“Of greatest importance is the ability to use these technologies to improve business efficiency. Given the timelines in the nearby chart, the CIO and CTO sponsor organizations seem to be willing to put their “budget” money where their technology mouths are. This alignment has not happened in a long time and has been made all the easier by long-time technology and cloud companies such as Microsoft providing private network advocacy.”
Nearly as important is the ability to improve information security (this could happen, for example, with the movement from Wi-Fi 802.11ac to a licensed LTE spectrum like CBRS or to 5G). Keeping connections and data secure in a blended Work From Home (WFH) environment is a challenge.
The final reason for the rapid embrace of advanced wireless technologies is to provide and organize operating information to enable better decisions. Decision frameworks will need to be redesigned to be more agile, and downline impacts of product decisions warrant a very flexible manufacturing or development environment. Everything will accelerate.
However, in one of the side boxes, the authors discuss the prioritization differences between IT and LOB executives (emphasis added):
“IT and LOB executives prioritize different use cases for employee connectivity. IT executives appear strongly focused on easing the work lives of employees: Workplace communication, IT administration (e.g., remote troubleshooting or management of devices), and advanced collaboration tools are the top three use cases. For LOB executives, the top two use cases are IT administration and automation—suggesting a strong desire for efficiency—followed by workplace communication and advanced collaboration. In contrast, automation appears nearly at the bottom of the list for IT executives. These differences suggest that IT and LOB decision-makers aren’t fully aligned on priorities for connectivity. It could be wise for providers of networking products and services to be mindful of these differences when engaging with their enterprise customers and crafting solutions for them.”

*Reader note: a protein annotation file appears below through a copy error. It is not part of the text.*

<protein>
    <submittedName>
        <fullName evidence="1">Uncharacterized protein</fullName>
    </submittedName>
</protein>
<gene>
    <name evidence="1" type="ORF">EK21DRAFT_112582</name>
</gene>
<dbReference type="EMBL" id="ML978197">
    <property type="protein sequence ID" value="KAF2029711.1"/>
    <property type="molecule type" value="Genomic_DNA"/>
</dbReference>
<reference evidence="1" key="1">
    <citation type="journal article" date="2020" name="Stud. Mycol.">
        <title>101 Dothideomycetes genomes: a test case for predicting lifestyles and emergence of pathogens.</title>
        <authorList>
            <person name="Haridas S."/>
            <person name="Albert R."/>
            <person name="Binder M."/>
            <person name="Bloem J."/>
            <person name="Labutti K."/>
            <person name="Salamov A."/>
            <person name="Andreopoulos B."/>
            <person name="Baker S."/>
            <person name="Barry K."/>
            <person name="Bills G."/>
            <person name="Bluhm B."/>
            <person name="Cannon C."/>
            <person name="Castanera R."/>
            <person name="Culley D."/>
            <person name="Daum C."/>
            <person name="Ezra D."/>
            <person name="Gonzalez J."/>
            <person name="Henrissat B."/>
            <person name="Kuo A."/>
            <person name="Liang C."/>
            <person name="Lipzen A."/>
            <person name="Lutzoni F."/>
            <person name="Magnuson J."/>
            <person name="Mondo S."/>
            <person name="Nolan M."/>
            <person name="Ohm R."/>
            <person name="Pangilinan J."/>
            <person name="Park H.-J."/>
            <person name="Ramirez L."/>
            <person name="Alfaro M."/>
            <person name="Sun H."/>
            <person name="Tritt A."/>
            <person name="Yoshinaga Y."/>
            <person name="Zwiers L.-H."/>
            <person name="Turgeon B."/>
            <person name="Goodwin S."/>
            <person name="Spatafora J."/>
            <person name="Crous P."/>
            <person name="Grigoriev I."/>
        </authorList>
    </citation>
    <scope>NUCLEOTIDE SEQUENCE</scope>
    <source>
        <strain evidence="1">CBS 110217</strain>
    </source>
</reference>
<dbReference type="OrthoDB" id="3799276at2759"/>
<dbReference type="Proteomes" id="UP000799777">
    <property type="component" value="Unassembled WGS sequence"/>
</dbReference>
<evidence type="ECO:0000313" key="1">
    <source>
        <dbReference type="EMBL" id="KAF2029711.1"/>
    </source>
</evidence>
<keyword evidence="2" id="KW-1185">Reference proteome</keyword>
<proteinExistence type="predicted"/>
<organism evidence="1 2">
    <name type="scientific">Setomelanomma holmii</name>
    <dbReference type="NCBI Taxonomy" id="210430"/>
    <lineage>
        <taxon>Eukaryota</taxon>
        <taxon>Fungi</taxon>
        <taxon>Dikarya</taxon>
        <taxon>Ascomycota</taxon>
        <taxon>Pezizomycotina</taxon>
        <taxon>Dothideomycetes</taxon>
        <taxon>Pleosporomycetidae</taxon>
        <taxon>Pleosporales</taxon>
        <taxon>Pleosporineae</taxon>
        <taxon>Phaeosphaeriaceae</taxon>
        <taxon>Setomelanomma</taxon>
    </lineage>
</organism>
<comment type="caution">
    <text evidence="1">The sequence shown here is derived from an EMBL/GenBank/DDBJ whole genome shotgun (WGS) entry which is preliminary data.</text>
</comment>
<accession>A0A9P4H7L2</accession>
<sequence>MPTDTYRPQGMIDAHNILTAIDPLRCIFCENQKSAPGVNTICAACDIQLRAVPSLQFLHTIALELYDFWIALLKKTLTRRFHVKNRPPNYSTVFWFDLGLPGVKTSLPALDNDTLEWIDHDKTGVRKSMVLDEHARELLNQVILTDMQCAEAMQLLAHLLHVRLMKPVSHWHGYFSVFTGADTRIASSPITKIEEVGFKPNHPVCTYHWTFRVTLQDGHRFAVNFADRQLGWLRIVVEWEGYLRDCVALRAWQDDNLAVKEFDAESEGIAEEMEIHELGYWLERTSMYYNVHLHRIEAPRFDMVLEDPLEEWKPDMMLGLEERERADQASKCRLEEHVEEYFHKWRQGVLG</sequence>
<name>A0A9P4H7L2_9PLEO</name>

For those of us who have been involved in business planning, these perspectives are no surprise. What will be interesting to note (and outside of the scope of the article) is how richer and accelerated information flows drive messaging, advertising and promotion as well as the customer service experience. Advanced network solutions are not cheap, and it’s likely that advertising and promotion efficiencies will be needed to justify some of the cost.
One of the most important findings of this survey is that enterprises are rarely choosing one over the other – both Wi-Fi 6 and 5G (and CBRS) are being adopted. The nearby chart shows that 62% of those surveyed will be using both technologies in the next year. This is more than having a few CIOs with the latest 5G or Wi-Fi 6 enabled smartphone. Most companies are looking to technology to enable productivity as everyone heads back to work.
While many of you might view this article as being as optimistic as a Cisco or Ericsson forecast (and, as they have shown, most times they were right on target), it is worth taking the time to understand how technologies will change the competitive landscape, especially with respect to supply chains and software development schedules.
The willingness to try something new also extends to networking suppliers. The report concludes with a challenge to all incumbents (emphasis added):